Will a Boy Cat Spray to Mark His Territory Around a New Male Kitten?

Urine spraying, though unpleasant, is not uncommon.
i Michael Blann/Lifesize/Getty Images

Not many things can be more exciting and heartwarming than bringing home a fluffy little kitten to introduce to the rest of your household. Until you realize, of course, that your older cat is feeling threatened and decides to assert himself by marking his territory and urine spraying -- yikes.

New Kitten

Even if everyone else in your home is fawning over the new fluffball, that doesn't mean your older resident cat will. Cats don't react well to change, and if your older male cat thinks the new kitten is going to disrupt his routine, he isn't going to like it one bit. When a cat sprays urine -- usually vertically -- to mark his territory, he is essentially communicating to the less dominant new kitten, "Back off. This is my turf, and don't you even think otherwise."

Stress Relief

The anxiety and stress of the unknown is what typically causes cats to spray. If your cat is feeling tense -- and perhaps even jealous and ignored -- due to the arrival of the competition, you can do something about it. Don't allow him to feel neglected just because the new little one is around. Designate some special play time when you can bond with your cat and remind him he is important to you, too. Make sure to do this on a regular basis, even if it's just for 5 minutes at a time. Also consider getting him some catnip toys, such as stuffed animals. Catnip is a natural way to calm and relax kitties that are on edge! Treats also work. If you witness even a second of an interaction where your male cat is tolerating Junior, reward him with his favorite yummy treat. Positive associations go a long way.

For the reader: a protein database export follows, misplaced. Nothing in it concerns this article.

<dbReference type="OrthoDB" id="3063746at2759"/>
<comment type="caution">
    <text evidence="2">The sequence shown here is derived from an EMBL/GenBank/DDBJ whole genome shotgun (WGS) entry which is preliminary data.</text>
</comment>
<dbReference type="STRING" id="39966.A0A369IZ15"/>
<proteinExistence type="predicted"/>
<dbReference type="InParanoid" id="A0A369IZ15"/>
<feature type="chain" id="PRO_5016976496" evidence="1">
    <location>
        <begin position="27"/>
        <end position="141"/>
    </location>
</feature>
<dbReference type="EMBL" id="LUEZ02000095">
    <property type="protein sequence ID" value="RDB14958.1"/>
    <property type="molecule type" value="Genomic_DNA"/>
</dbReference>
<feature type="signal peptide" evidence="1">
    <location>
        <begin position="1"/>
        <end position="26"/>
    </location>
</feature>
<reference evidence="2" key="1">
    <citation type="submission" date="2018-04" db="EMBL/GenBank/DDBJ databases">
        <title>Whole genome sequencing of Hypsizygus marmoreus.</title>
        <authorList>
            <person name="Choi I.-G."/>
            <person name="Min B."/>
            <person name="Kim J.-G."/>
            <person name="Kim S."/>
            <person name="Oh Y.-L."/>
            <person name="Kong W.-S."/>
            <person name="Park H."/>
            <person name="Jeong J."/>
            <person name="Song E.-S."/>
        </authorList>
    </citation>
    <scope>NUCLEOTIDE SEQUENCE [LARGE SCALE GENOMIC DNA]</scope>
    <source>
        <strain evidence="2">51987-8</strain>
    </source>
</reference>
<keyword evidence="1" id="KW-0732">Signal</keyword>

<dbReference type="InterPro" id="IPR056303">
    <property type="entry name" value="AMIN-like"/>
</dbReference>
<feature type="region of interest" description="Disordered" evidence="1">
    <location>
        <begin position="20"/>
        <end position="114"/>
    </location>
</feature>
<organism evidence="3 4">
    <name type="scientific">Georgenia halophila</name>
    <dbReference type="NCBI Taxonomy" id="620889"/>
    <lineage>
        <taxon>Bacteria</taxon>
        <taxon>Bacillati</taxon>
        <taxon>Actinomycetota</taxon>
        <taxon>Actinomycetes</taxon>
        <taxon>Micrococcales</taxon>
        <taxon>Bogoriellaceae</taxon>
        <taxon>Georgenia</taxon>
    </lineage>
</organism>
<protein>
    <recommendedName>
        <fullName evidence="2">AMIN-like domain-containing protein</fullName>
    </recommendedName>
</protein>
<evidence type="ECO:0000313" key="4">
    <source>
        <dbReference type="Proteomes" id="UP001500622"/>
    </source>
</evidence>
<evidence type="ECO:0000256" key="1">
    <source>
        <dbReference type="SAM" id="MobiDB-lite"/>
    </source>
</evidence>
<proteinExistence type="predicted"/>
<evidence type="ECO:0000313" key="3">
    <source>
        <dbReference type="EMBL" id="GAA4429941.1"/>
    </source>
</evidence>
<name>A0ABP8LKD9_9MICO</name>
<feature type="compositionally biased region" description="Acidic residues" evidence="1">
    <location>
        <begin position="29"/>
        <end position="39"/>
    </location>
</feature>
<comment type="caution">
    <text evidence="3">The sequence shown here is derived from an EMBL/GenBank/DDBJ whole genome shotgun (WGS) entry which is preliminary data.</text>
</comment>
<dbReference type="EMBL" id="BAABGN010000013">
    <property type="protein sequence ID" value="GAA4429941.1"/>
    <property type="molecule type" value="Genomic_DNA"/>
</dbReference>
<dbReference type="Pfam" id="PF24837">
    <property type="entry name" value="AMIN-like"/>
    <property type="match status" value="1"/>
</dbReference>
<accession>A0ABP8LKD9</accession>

Urine spraying is pretty icky -- no one will dispute that. The last thing you want is your entire home smelling like cat pee, from the walls of the basement to the walls of your bedroom -- ugh. Try to discourage the behavior by efficiently cleaning your male cat's preferred marking spots. If your cat has a favorite window for marking purposes, block it with something so he cannot reach it. Window blocking is especially helpful if your cat can spot other animals outside from it. Blinds can go a long way!


Cats are known for their independent streaks. Your male cat may be upset because he feels he no longer has his own space. Save yourself -- and your household -- a lot of unnecessary headache by assigning both of your cats their own spots -- away from each other. This means everything from having distinct litter boxes to distant beds.

Veterinary Attention

If your tomcat's stressed-out behavior and territorial urine spraying won't let up no matter what you do, schedule an appointment with the veterinarian. Your beloved kitty may be able to receive medication that will help him manage his anxiety issues.

Always check with your veterinarian before changing your pet’s diet, medication, or physical activity routines. This information is not a substitute for a vet’s opinion.

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